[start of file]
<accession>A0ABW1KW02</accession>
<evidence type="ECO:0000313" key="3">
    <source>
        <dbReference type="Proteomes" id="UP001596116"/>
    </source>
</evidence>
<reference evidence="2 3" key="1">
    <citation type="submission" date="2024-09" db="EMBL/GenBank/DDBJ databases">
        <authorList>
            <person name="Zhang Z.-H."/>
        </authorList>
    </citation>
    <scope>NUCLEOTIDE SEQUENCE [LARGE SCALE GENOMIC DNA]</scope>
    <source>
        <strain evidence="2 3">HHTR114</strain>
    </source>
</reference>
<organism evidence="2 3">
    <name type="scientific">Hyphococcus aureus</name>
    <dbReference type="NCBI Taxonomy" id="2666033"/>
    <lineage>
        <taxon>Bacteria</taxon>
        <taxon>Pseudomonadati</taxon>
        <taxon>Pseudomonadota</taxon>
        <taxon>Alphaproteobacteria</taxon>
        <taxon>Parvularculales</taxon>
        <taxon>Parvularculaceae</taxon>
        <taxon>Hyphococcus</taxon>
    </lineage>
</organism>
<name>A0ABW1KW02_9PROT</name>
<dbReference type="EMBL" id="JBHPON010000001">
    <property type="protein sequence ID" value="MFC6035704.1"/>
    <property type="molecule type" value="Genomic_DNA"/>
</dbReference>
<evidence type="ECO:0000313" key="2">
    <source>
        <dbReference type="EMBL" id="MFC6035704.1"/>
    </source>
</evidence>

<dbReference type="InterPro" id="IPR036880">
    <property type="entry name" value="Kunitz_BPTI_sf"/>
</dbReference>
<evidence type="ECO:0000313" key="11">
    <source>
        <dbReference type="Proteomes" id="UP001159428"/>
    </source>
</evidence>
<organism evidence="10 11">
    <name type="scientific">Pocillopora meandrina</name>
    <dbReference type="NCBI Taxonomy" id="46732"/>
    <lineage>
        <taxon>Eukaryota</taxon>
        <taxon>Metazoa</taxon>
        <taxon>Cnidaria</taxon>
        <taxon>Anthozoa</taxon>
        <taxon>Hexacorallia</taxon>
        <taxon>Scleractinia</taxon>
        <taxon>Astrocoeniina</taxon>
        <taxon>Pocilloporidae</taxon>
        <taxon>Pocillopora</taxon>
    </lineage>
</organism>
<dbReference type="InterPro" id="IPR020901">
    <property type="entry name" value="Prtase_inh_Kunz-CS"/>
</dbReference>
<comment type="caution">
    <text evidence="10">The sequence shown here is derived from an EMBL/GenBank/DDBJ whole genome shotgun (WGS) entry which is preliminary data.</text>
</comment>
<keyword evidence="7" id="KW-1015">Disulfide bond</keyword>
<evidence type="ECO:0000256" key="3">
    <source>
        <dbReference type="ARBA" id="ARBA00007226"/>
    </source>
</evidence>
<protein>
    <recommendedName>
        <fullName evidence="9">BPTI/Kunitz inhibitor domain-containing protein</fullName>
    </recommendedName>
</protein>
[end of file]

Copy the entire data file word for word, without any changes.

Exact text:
<accession>A0ABW1KW02</accession>
<evidence type="ECO:0000313" key="3">
    <source>
        <dbReference type="Proteomes" id="UP001596116"/>
    </source>
</evidence>
<reference evidence="2 3" key="1">
    <citation type="submission" date="2024-09" db="EMBL/GenBank/DDBJ databases">
        <authorList>
            <person name="Zhang Z.-H."/>
        </authorList>
    </citation>
    <scope>NUCLEOTIDE SEQUENCE [LARGE SCALE GENOMIC DNA]</scope>
    <source>
        <strain evidence="2 3">HHTR114</strain>
    </source>
</reference>
<organism evidence="2 3">
    <name type="scientific">Hyphococcus aureus</name>
    <dbReference type="NCBI Taxonomy" id="2666033"/>
    <lineage>
        <taxon>Bacteria</taxon>
        <taxon>Pseudomonadati</taxon>
        <taxon>Pseudomonadota</taxon>
        <taxon>Alphaproteobacteria</taxon>
        <taxon>Parvularculales</taxon>
        <taxon>Parvularculaceae</taxon>
        <taxon>Hyphococcus</taxon>
    </lineage>
</organism>
<name>A0ABW1KW02_9PROT</name>
<dbReference type="EMBL" id="JBHPON010000001">
    <property type="protein sequence ID" value="MFC6035704.1"/>
    <property type="molecule type" value="Genomic_DNA"/>
</dbReference>
<evidence type="ECO:0000313" key="2">
    <source>
        <dbReference type="EMBL" id="MFC6035704.1"/>
    </source>
</evidence>

<dbReference type="InterPro" id="IPR036880">
    <property type="entry name" value="Kunitz_BPTI_sf"/>
</dbReference>
<evidence type="ECO:0000313" key="11">
    <source>
        <dbReference type="Proteomes" id="UP001159428"/>
    </source>
</evidence>
<organism evidence="10 11">
    <name type="scientific">Pocillopora meandrina</name>
    <dbReference type="NCBI Taxonomy" id="46732"/>
    <lineage>
        <taxon>Eukaryota</taxon>
        <taxon>Metazoa</taxon>
        <taxon>Cnidaria</taxon>
        <taxon>Anthozoa</taxon>
        <taxon>Hexacorallia</taxon>
        <taxon>Scleractinia</taxon>
        <taxon>Astrocoeniina</taxon>
        <taxon>Pocilloporidae</taxon>
        <taxon>Pocillopora</taxon>
    </lineage>
</organism>
<dbReference type="InterPro" id="IPR020901">
    <property type="entry name" value="Prtase_inh_Kunz-CS"/>
</dbReference>
<comment type="caution">
    <text evidence="10">The sequence shown here is derived from an EMBL/GenBank/DDBJ whole genome shotgun (WGS) entry which is preliminary data.</text>
</comment>
<keyword evidence="7" id="KW-1015">Disulfide bond</keyword>
<evidence type="ECO:0000256" key="3">
    <source>
        <dbReference type="ARBA" id="ARBA00007226"/>
    </source>
</evidence>
<protein>
    <recommendedName>
        <fullName evidence="9">BPTI/Kunitz inhibitor domain-containing protein</fullName>
    </recommendedName>
</protein>